A Smart Air analysis of 2019 air pollution data found that Shanghai’s PM2.5 improvement has stalled out, actually increasing by 3% over 2018.
A tally of “good” air dropped by 9.3% in 2019. In 2018, 32% of days in Shanghai qualified as “good”. In 2019, that dropped to 23%.
Daily air quality is categorized based on their AQI values based on the EPA standard.
The slowdown came despite Shanghai’s 2018-2020 Coal Consumption Control Action Plan and the 2019 target of limiting coal consumption to about 44 million tons. This change was larger than the 5% drop from 2015 amount aimed for in the action plan.
Is the Air Quality Good Enough Already?
The good news for lungs in Shanghai is that PM2.5 has already achieved the goal 42 micrograms (µg/m3). The bad news is that Shanghai’s PM2.5 still averages more than 3 times the WHO annual limit. Long-term exposure to PM2.5 above 10µg/m3 has been shown to increase cardiopulmonary and lung cancer mortality with more than 95% confidence, according to WHO’s Air Quality Guidelines.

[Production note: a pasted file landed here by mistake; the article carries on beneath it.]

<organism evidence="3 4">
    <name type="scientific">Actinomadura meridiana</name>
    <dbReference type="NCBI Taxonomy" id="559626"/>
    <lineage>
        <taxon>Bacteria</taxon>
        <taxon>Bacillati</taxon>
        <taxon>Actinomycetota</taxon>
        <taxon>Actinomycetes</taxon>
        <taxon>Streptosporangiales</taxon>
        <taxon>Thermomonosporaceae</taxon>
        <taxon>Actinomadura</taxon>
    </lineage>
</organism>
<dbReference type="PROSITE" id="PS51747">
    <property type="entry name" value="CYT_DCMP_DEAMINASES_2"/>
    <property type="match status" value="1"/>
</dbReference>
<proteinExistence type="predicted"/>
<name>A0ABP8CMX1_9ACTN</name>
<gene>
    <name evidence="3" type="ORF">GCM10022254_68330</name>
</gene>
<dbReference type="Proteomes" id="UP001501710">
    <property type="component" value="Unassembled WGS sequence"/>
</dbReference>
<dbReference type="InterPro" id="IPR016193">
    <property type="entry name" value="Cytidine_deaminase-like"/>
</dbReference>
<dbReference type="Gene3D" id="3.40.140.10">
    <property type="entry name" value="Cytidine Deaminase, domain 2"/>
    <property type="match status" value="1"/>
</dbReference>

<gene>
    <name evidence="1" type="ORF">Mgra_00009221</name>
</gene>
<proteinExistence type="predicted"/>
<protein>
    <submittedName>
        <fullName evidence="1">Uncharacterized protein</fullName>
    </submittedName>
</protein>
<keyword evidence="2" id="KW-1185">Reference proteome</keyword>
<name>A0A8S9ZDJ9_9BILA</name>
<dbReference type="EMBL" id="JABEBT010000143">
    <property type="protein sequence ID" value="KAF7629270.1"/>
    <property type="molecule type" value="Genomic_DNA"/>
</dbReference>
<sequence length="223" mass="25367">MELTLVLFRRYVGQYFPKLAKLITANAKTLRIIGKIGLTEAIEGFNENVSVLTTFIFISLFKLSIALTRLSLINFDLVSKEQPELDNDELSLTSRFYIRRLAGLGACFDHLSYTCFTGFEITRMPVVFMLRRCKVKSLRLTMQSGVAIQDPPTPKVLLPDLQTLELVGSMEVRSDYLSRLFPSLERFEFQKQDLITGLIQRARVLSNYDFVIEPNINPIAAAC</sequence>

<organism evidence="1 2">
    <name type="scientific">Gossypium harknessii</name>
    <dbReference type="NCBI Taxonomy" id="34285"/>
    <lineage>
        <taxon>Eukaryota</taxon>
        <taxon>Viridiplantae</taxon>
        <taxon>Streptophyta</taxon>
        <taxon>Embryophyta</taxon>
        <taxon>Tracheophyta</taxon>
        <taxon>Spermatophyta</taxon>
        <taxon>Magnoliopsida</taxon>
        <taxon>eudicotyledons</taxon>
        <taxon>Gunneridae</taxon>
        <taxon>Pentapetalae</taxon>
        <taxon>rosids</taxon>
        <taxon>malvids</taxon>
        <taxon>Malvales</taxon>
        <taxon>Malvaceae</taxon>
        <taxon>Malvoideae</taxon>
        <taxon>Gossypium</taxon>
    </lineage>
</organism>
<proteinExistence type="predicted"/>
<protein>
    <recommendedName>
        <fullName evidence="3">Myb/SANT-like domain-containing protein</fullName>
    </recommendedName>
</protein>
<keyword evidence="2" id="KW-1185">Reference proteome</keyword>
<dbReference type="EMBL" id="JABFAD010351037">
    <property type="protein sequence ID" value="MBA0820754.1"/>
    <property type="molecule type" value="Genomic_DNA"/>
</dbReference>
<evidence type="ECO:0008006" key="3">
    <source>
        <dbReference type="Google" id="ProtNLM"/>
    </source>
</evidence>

Studies Document Protective Effects of Purifiers, Masks
Despite the harms of PM2.5, studies have found that wearing masks prevents effects on blood pressure and heart rate variability. Placebo-controlled studies of air purifiers have found that reducing particulate in the home prevents harm to blood pressure, inflammation, and immune response—even among young, healthy twenty-year-olds.
Smart Air is a certified B Corp committed to combating the myths big companies use to artificially inflate the price of clean air. To help people living in polluted cities protect themselves, Smart Air provides empirically backed, no-nonsense purifiers and masks, helping to lower the cost of clean air.
Melina is Smart Air’s Research and Development Engineer. She majors in Electrical Engineering in National University of Singapore